One of the reasons I've been writing this blog the way I have, as much as I have, is to give readers back home in the US a glimpse into what life is like as an Army bandsman deployed overseas. It not only serves as a record for me to look at later on, but it makes it easy for me to quickly tell as many people as will read what is happening in this corner of the world. (And now they can claim I'm scientifically illiterate for figuratively claiming that our planet has corners!) But today I'm going to comment on what I see happening in the US, based on the information that I get in theater. Again, these are my views and opinions, and I will do my best to see that they don't reflect negatively on the unit or the Army in which I serve.
After I woke up this morning, I headed to the dining facility to enjoy a quiet breakfast, expecting to glance at football highlights on the TV (Seahawks over the Saints?! Who saw that coming???) and enjoy my pancakes and oatmeal while trying to make a little progress on the e-reader version of the novel I've been reading for over a year. Instead, I saw CNN's breaking news bulletin about a shooting in Arizona that left several people, including federal judge John Roll, dead and many others, including Congresswoman Gabrielle Giffords (D-AZ), severely injured. They had a suspect in custody, were looking for others, and the talking heads were already pontificating on the social and political fallout.
They had commentators--I didn't know any of them, and can't place their political biases--trying to make as clear as possible that the suspect wasn't talking, and all they knew was what he posted on YouTube and MySpace: nonsensical ramblings about dreaming, currency, and his failed attempt to enlist in the Army. (News reports claim that the Army rejected him, and privacy laws prevent them from saying why. I take comfort in the fact that I'm not serving next to someone who thinks that shooting up a grocery store is an acceptable way to get things done.) The anchors--not the commentators, but the people who speak for the network--mentioned controversial politicians and political movements, and how their desire to unseat this Congresswoman may have inspired this lunatic. The commentators continued to stress: "We don't know that there's any connection here!" But the network continued to repost graphics on the screen linking that political movement with the shooter for several minutes. We're not saying that they're connected...just implying that they are.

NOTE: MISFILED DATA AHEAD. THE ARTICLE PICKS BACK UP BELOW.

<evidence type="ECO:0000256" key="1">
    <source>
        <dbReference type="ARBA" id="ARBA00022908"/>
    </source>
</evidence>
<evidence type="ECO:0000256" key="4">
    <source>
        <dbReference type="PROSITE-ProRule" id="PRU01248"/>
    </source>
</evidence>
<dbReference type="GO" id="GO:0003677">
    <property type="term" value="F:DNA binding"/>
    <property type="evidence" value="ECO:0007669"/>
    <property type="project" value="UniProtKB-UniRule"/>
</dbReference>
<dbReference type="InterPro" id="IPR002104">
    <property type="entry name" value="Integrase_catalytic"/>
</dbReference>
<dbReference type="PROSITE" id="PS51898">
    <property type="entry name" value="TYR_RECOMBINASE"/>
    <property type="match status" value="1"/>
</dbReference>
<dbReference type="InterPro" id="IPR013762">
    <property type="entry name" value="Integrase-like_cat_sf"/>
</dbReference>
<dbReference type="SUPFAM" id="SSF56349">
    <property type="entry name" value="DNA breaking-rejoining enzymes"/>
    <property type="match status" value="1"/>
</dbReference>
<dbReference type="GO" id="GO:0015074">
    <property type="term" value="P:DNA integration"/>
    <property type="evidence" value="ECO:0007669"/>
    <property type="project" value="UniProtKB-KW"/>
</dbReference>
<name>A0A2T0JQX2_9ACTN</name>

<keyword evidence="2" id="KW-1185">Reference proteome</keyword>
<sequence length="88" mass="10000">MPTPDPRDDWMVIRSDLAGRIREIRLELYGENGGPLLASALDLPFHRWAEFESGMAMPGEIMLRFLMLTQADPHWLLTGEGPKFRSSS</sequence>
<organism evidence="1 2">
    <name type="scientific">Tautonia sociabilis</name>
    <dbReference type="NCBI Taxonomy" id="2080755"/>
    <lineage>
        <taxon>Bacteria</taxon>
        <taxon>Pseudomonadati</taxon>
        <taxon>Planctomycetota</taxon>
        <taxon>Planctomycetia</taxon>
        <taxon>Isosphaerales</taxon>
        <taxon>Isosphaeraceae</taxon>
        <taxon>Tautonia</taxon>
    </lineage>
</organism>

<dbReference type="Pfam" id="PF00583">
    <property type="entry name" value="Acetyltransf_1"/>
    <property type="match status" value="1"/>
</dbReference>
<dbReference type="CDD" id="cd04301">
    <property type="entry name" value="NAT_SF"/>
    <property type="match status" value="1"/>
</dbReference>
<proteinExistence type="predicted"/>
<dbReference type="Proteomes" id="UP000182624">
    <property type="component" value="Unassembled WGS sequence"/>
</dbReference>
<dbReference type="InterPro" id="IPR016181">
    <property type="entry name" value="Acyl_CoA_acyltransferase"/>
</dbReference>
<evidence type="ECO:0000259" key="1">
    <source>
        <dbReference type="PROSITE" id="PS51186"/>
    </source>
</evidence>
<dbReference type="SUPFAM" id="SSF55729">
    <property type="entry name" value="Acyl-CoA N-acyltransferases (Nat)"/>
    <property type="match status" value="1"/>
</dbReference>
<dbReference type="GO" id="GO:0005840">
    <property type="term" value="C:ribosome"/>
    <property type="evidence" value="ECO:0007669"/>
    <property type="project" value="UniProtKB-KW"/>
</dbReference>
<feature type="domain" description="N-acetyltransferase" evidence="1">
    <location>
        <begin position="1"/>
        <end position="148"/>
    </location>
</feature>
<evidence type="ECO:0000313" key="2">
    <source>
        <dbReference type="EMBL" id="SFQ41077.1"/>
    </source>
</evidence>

People--including the local sheriff--complained about the poisonous political rhetoric, both in Arizona and the nation at large. In the same breath, they essentially say "It's the fault of those people that things are so bad!" The actions of a madman inevitably invite demonization of one's political opponents, no matter how ridiculous the comparison is.
People are so eager to place blame that they forget to lay blame where it belongs--squarely at the feet of the person who committed the crime. Millions of people watch network and cable news. They see violent movies and television shows. They listen to political radio shows. They read the paper. They read spy novels. They read blogs. (That's right...if you're reading this, you're one of them.) The knee-jerk reaction of the experts is to find what is wrong with society that causes a person to shoot up a classroom, or a grocery store, or blow up a federal building, or hijack an airplane. The truth is, society doesn't make people do those things, because millions upon millions of people are in our society, and they don't commit acts like that. The people who do these types of things are unhinged, disturbed people. If one thing doesn't trigger them, something else will.
Mark David Chapman claimed that he shot John Lennon because Lennon was an anti-religious hypocrite. (I suppose a lot of people probably thought that about Lennon; that's beside the point. After all, I'm a huge Beatle fan and love the vast majority of Lennon's songwriting.) But everyone else who didn't care for Lennon didn't think that shooting him was a good solution. Did John Wilkes Boothe really think that killing President Lincoln and his cabinet members would help the South? No...he didn't think at all, except about his own rage. If the Civil War had turned out differently, we'd likely be reading in history books about how some controversial decision led to Boothe's murder of Jefferson Davis. I have no sympathy for the "Trenchcoat Mafia" that shot up Columbine; I was something of a social outsider in my teenage years, but never did I think that killing my classmates would solve that problem. (For the record, I ended up being less socially awkward and still keep in touch with many of my high school friends.)